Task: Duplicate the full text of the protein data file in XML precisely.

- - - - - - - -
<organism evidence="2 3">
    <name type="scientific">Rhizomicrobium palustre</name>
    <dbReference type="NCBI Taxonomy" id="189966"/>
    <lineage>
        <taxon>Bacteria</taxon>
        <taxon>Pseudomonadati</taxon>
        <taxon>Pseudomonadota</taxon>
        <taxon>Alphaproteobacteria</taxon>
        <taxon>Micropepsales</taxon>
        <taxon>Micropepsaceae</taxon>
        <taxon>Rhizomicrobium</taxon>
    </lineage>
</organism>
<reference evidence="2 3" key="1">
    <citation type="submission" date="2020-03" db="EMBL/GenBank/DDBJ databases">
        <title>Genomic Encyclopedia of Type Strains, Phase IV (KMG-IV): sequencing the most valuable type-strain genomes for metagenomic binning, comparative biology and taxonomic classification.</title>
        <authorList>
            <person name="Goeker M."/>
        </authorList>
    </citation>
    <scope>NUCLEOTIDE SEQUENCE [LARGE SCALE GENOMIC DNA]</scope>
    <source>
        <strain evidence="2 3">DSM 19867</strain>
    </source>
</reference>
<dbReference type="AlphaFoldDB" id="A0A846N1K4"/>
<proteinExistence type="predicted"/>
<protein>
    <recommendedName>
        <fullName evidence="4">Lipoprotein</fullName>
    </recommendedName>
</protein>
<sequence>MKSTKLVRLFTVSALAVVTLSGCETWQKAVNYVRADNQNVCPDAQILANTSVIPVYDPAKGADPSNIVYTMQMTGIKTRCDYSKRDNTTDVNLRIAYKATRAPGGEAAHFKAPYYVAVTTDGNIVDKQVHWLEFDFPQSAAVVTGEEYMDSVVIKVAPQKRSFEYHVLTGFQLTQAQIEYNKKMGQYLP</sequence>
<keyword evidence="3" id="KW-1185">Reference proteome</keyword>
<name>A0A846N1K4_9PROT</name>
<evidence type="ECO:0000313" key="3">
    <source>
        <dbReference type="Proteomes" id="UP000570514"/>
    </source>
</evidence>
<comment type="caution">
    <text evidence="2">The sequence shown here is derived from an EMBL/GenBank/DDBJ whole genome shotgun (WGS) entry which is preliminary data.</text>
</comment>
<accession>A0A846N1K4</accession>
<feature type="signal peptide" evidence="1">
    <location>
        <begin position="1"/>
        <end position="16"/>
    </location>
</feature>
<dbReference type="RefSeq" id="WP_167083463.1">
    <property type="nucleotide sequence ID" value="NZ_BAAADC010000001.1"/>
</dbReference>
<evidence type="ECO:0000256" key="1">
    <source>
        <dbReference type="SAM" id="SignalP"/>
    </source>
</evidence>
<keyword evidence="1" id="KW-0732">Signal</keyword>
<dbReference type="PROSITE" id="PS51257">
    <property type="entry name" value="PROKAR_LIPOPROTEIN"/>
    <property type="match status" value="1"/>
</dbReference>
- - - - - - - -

<organism evidence="2 3">
    <name type="scientific">Rhizomicrobium palustre</name>
    <dbReference type="NCBI Taxonomy" id="189966"/>
    <lineage>
        <taxon>Bacteria</taxon>
        <taxon>Pseudomonadati</taxon>
        <taxon>Pseudomonadota</taxon>
        <taxon>Alphaproteobacteria</taxon>
        <taxon>Micropepsales</taxon>
        <taxon>Micropepsaceae</taxon>
        <taxon>Rhizomicrobium</taxon>
    </lineage>
</organism>
<reference evidence="2 3" key="1">
    <citation type="submission" date="2020-03" db="EMBL/GenBank/DDBJ databases">
        <title>Genomic Encyclopedia of Type Strains, Phase IV (KMG-IV): sequencing the most valuable type-strain genomes for metagenomic binning, comparative biology and taxonomic classification.</title>
        <authorList>
            <person name="Goeker M."/>
        </authorList>
    </citation>
    <scope>NUCLEOTIDE SEQUENCE [LARGE SCALE GENOMIC DNA]</scope>
    <source>
        <strain evidence="2 3">DSM 19867</strain>
    </source>
</reference>
<dbReference type="AlphaFoldDB" id="A0A846N1K4"/>
<proteinExistence type="predicted"/>
<protein>
    <recommendedName>
        <fullName evidence="4">Lipoprotein</fullName>
    </recommendedName>
</protein>
<sequence>MKSTKLVRLFTVSALAVVTLSGCETWQKAVNYVRADNQNVCPDAQILANTSVIPVYDPAKGADPSNIVYTMQMTGIKTRCDYSKRDNTTDVNLRIAYKATRAPGGEAAHFKAPYYVAVTTDGNIVDKQVHWLEFDFPQSAAVVTGEEYMDSVVIKVAPQKRSFEYHVLTGFQLTQAQIEYNKKMGQYLP</sequence>
<keyword evidence="3" id="KW-1185">Reference proteome</keyword>
<name>A0A846N1K4_9PROT</name>
<evidence type="ECO:0000313" key="3">
    <source>
        <dbReference type="Proteomes" id="UP000570514"/>
    </source>
</evidence>
<comment type="caution">
    <text evidence="2">The sequence shown here is derived from an EMBL/GenBank/DDBJ whole genome shotgun (WGS) entry which is preliminary data.</text>
</comment>
<accession>A0A846N1K4</accession>
<feature type="signal peptide" evidence="1">
    <location>
        <begin position="1"/>
        <end position="16"/>
    </location>
</feature>
<dbReference type="RefSeq" id="WP_167083463.1">
    <property type="nucleotide sequence ID" value="NZ_BAAADC010000001.1"/>
</dbReference>
<evidence type="ECO:0000256" key="1">
    <source>
        <dbReference type="SAM" id="SignalP"/>
    </source>
</evidence>
<keyword evidence="1" id="KW-0732">Signal</keyword>
<dbReference type="PROSITE" id="PS51257">
    <property type="entry name" value="PROKAR_LIPOPROTEIN"/>
    <property type="match status" value="1"/>
</dbReference>